After the defeat of the Commonwealth’s army at Cecora, Stanisław Koniecpolski, then the Field Hetman of the Crown, was imprisoned in the fortress for three years. He was bought out only in 1623 by the grand Polish mission headed by Krzysztof Zbaraski. Mikołaj Potocki, Łukasz Żółkiewski, son of the hetman, with his cousin Jan, and Marcin Kazanowski were also abducted and imprisoned in Constantinople. It was there that the tragic fate of Colonel Samuel Korecki (b. 1586), bearer of Pogonia coat of arms, an outstanding commander and Zagończyk (see article in the Wilanów Silva Rerum) was fulfilled on June 27, 1622. Gloger wrote: “our heroes, sentenced to death, were executed by being hanged by the ribs on an iron hook”. Such a cruel end befell the famous Zagończyk, the Starosta of Bracław and Winnica, Dymitr Wiśniowiecki who, captured by a trick, in 1563 was incarcerated in the Istanbul prison. According to the borderland Cossacks’ legend: “The Sultan offered him many favours if he decided to accept the faith of Muhammad. When Wiszniowiecki scornfully declined the ungodly offer, the Turks hanged him on an iron hook on the Galata tower. Wiszniowiecki stayed alive for three days, praising the righteous God and blaspheming the prophet.” Stanisław Temberski, professor of the Academy of Krakow and the King’s secretary who died in 1679, added in his annals: “After two days of hanging on the hook, he asked for a bow and arrows with which he killed several Turks; having heard of it, Sultan Selim wanted to see the brave man. Wiszniowiecki, who had one more arrow left, discharged it at the Sultan, but when he missed, the men surrounding Selim killed him with their arrows”. Gabriel Rzączyński in his Historia naturalis curiosa Regni Poloniae published in 1721, added an element of macabre to the legend, writing that after his death “the Turks extracted his heart and, having divided it among them, devoured it, and that was for acquiring the fortitude which this brave knight had had”.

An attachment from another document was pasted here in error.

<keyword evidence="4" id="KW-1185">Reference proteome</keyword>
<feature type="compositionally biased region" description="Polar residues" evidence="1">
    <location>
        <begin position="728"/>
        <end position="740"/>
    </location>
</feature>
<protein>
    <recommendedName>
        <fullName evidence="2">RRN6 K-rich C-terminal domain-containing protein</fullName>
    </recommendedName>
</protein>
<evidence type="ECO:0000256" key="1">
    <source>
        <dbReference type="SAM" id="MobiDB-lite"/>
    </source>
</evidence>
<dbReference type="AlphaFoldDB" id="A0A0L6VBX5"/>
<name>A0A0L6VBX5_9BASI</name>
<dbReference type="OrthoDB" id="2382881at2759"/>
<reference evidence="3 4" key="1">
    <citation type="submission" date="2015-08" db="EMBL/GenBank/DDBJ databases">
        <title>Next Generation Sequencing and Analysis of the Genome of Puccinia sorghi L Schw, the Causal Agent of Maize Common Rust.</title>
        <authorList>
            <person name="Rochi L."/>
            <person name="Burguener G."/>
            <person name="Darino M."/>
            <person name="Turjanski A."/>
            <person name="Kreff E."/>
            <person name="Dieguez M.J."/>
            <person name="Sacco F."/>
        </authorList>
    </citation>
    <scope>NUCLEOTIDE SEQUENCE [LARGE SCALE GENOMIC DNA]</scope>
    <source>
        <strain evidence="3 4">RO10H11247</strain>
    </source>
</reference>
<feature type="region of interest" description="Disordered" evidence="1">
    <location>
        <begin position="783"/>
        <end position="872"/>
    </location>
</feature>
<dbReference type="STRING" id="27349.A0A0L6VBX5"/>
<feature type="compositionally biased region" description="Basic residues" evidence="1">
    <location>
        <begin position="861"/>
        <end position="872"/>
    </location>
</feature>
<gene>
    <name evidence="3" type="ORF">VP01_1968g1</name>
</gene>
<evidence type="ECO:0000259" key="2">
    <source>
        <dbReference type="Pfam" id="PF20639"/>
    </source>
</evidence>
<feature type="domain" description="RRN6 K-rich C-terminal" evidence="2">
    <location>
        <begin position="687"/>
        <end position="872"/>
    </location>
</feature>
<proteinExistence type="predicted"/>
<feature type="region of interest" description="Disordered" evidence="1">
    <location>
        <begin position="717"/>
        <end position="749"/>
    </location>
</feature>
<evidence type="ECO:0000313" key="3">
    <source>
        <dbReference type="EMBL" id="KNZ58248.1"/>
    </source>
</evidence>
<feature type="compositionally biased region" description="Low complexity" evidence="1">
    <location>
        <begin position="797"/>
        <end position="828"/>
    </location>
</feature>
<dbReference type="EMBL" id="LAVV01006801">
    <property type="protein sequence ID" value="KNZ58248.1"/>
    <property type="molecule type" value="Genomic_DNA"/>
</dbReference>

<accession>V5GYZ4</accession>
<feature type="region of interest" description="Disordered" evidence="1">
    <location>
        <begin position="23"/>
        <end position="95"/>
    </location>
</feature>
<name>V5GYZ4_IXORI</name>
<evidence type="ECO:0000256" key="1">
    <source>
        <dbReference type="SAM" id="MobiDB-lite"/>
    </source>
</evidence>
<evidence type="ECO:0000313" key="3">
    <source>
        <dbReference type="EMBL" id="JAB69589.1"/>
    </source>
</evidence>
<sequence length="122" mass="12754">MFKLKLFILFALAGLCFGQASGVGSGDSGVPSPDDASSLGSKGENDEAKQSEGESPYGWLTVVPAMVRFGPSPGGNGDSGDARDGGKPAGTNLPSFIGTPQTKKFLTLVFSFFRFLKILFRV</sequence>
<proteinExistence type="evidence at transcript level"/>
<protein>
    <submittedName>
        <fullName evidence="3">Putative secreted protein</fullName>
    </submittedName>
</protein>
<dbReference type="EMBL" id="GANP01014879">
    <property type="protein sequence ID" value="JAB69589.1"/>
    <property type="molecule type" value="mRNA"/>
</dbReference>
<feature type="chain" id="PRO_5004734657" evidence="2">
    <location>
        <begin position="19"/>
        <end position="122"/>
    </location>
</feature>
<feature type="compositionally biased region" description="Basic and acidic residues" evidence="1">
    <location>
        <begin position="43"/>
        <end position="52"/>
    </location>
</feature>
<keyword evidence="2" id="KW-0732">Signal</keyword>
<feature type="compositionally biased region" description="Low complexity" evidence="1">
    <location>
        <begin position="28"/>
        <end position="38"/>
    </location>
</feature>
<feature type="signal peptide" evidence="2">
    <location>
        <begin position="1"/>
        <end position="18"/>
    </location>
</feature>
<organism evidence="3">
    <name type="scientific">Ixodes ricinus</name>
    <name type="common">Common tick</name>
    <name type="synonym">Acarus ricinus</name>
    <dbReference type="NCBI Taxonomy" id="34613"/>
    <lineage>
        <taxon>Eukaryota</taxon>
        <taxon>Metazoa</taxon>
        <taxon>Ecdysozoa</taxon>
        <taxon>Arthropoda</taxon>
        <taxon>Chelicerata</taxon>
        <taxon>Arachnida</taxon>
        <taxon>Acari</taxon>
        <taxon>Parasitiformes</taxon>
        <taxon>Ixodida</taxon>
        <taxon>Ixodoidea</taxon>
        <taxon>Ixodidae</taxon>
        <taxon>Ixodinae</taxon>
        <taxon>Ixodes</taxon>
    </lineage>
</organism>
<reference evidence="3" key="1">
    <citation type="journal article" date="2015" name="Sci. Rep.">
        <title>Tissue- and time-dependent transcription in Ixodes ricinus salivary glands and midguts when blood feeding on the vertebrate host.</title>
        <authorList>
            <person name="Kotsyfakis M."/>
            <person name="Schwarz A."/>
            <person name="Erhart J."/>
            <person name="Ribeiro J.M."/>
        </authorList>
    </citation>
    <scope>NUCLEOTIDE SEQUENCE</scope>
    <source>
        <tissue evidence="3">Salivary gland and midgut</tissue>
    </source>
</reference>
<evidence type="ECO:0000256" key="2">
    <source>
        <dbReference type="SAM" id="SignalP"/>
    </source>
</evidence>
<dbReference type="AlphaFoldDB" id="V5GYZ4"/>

François Pouqueville, a diplomat and member of the Institut de France, imprisoned in the castle in the years 1799-1801, described his experiences in the book Voyage en Morée, à Constantinople, en Albanie, et dans plusieurs autres parties de l'Empire Othoman, pendant les années 1798, 1799, 1800 et 1801 (Paris, 1805). Pouqueville wrote about the place of his imprisonment: “And at last, lofty towers filled with fetters, chains and old time weapons, graves, ruins; wells of blood, terrible tortures, vaults cold and hollow, under which there are  many texts from Alkoran, shrill cries of owls and vultures mixed with the sound of sea billows”. Archbishop Hołowiński recollections were less pompous: “This castle surrounded by pentagon–shaped walls towers over the shores of the Marmara Sea: the walls  are high, and inside at the top there is space around, a few steps wide, for walking. Today this horrible prison is empty and neglected. A small mosque and trees adorn the courtyard: and the house where envoys were kept is demolished, no trace left. Besides the seven larger towers, five of which are circular and two square, there are some smaller ones along the walls. Opposite the main entry gate, on the other side of the courtyard, there is the famous Golden Gate, but none of its former glory remains. I climbed the tallest tower: what a nice view of the city and the huge water mirrors! The walls of the castle are covered with a kind of hedgerows of pretty morning glory. [...] I left this habitat of weeping and gnashing of teeth which had witnessed so many dreadful tragedies.”